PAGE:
Jenkins, the UMass Dartmouth professor, said most people in the area believe Sutter has the best chance of defeating Flanagan. With his name recognition and campaign machine, Sutter could pull in the majority of votes from those who want change in what she thinks will be a low-turnout affair.

“I really think that really complicates things for Flanagan,” she said. “Sutter may be the candidate that a lot of people gravitate to on the ballot.”

Flanagan, a former prosecutor under Sutter, said he is disappointed in his former boss. “He told me on several occasions that I was doing a good job and said, while he wanted to be mayor, he would never run against me,” Flanagan said.

But Miozza said many think Sutter got into the race at Flanagan’s urging in a bid to water down the opposition vote. Flanagan dismisses that speculation as hogwash. Sutter declined through a spokesman to discuss his candidacy.

Meet the Author

Jack Sullivan

Senior Investigative Reporter, CommonWealth

About Jack Sullivan

Jack Sullivan is now retired. A veteran of the Boston newspaper scene for nearly three decades. Prior to joining CommonWealth, he was editorial page editor of The Patriot Ledger in Quincy, a part of the GateHouse Media chain. Prior to that he was news editor at another GateHouse paper, The Enterprise of Brockton, and also was city edition editor at the Ledger. Jack was an investigative and enterprise reporter and executive city editor at the Boston Herald and a reporter at The Boston Globe.

He has reported stories such as the federal investigation into the Teamsters, the workings of the Yawkey Trust and sale of the Red Sox, organized crime, the church sex abuse scandal and the September 11 terrorist attacks. He has covered the State House, state and local politics, K-16 education, courts, crime, and general assignment.

Jack received the New England Press Association award for investigative reporting for a series on unused properties owned by the Catholic Archdiocese of Boston, and shared the association's award for business for his reporting on the sale of the Boston Red Sox. As the Ledger editorial page editor, he won second place in 2007 for editorial writing from the Inland Press Association, the nation's oldest national journalism association of nearly 900 newspapers as members.

At CommonWealth, Jack and editor Bruce Mohl won first place for In-Depth Reporting from the Association of Capitol Reporters and Editors for a look at special education funding in Massachusetts. The same organization also awarded first place to a unique collaboration between WFXT-TV (FOX25) and CommonWealth for a series of stories on the Boston Redevelopment Authority and city employees getting affordable housing units, written by Jack and Bruce.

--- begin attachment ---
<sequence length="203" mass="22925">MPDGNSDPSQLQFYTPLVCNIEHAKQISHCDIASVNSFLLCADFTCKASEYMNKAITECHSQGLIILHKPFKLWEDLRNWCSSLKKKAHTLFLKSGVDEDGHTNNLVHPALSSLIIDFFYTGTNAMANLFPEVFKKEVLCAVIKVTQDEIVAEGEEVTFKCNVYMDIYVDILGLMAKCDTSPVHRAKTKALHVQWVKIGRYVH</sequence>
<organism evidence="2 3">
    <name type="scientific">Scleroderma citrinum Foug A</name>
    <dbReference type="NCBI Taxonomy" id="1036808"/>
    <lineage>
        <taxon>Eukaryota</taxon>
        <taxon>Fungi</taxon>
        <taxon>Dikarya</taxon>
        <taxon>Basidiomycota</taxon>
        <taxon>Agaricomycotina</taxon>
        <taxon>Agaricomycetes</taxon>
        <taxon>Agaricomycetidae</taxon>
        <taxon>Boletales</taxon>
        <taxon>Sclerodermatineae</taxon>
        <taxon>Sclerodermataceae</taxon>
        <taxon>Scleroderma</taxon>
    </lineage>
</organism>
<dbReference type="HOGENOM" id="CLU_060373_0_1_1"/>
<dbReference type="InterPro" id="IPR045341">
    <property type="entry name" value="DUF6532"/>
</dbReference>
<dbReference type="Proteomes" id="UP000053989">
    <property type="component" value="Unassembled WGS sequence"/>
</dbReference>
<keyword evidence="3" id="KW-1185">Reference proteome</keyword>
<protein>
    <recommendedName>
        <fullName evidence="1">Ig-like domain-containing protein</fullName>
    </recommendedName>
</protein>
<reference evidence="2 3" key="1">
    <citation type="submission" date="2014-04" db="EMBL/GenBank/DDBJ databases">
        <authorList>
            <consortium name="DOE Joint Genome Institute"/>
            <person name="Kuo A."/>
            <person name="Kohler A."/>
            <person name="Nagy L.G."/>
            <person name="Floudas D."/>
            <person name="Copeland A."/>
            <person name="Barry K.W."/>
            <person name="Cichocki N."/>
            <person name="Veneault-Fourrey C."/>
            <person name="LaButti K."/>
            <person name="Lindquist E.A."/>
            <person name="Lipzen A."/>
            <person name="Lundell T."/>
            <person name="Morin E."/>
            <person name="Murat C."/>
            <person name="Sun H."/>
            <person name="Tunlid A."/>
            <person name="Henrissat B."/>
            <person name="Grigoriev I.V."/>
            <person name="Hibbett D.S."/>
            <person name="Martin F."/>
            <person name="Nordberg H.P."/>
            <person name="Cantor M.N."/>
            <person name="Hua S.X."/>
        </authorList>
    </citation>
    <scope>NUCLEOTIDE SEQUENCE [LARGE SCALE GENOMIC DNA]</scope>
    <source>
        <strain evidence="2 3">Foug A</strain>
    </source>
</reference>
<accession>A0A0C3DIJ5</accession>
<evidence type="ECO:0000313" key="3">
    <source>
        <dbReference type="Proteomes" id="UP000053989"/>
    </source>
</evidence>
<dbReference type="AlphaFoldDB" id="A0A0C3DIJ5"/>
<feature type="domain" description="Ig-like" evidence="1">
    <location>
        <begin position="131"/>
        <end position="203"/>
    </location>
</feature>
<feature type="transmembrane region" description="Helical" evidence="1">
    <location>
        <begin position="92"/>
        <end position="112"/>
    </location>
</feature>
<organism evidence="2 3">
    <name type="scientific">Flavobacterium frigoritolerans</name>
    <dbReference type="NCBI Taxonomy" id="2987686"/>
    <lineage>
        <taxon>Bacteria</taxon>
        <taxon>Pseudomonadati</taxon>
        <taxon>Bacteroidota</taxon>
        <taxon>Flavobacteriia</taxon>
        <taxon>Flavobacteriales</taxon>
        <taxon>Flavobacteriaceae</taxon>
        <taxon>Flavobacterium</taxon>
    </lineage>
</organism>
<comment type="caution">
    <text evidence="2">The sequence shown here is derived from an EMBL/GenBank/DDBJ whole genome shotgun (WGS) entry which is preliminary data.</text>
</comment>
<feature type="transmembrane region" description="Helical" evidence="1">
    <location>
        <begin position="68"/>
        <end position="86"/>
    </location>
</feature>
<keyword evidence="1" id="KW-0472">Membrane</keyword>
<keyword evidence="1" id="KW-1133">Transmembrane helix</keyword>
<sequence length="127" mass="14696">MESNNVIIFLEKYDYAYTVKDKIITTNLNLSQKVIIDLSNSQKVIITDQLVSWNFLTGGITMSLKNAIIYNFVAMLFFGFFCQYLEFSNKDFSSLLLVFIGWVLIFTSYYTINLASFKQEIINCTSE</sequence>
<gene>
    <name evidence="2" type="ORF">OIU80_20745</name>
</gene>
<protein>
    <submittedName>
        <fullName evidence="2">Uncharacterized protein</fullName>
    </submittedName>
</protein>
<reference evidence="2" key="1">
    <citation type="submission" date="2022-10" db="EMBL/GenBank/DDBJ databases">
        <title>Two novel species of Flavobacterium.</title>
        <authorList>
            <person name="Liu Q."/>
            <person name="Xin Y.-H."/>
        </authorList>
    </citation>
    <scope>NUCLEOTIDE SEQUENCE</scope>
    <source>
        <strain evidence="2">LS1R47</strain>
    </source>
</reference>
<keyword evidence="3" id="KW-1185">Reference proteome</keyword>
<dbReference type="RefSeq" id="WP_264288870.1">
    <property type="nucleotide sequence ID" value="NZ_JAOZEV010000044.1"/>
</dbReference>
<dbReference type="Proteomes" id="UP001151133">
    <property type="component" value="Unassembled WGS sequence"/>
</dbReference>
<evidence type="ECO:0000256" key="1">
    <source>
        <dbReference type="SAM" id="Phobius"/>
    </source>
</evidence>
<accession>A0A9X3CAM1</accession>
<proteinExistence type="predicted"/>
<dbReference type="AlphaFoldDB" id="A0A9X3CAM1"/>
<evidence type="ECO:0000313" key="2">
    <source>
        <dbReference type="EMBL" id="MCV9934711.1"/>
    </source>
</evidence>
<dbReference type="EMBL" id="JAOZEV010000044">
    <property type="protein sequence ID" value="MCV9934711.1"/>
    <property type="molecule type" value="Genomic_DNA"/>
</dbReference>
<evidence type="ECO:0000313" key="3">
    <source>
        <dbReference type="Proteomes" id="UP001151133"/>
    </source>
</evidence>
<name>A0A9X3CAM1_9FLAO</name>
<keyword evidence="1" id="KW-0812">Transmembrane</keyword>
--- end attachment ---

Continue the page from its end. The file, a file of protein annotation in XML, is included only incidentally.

About Jack Sullivan

Jack Sullivan is now retired. A veteran of the Boston newspaper scene for nearly three decades. Prior to joining CommonWealth, he was editorial page editor of The Patriot Ledger in Quincy, a part of the GateHouse Media chain. Prior to that he was news editor at another GateHouse paper, The Enterprise of Brockton, and also was city edition editor at the Ledger. Jack was an investigative and enterprise reporter and executive city editor at the Boston Herald and a reporter at The Boston Globe.

He has reported stories such as the federal investigation into the Teamsters, the workings of the Yawkey Trust and sale of the Red Sox, organized crime, the church sex abuse scandal and the September 11 terrorist attacks. He has covered the State House, state and local politics, K-16 education, courts, crime, and general assignment.

Jack received the New England Press Association award for investigative reporting for a series on unused properties owned by the Catholic Archdiocese of Boston, and shared the association's award for business for his reporting on the sale of the Boston Red Sox. As the Ledger editorial page editor, he won second place in 2007 for editorial writing from the Inland Press Association, the nation's oldest national journalism association of nearly 900 newspapers as members.

At CommonWealth, Jack and editor Bruce Mohl won first place for In-Depth Reporting from the Association of Capitol Reporters and Editors for a look at special education funding in Massachusetts. The same organization also awarded first place to a unique collaboration between WFXT-TV (FOX25) and CommonWealth for a series of stories on the Boston Redevelopment Authority and city employees getting affordable housing units, written by Jack and Bruce.

But Flanagan also said “politics is a dirty game” and many of those running are like predators who sense an injured prey. He says their focus is their own ambition, not what’s best for the city.

“I think they’re in it for the wrong reason,” he said. “They see an opportunity here in the recall election and they want to take advantage.”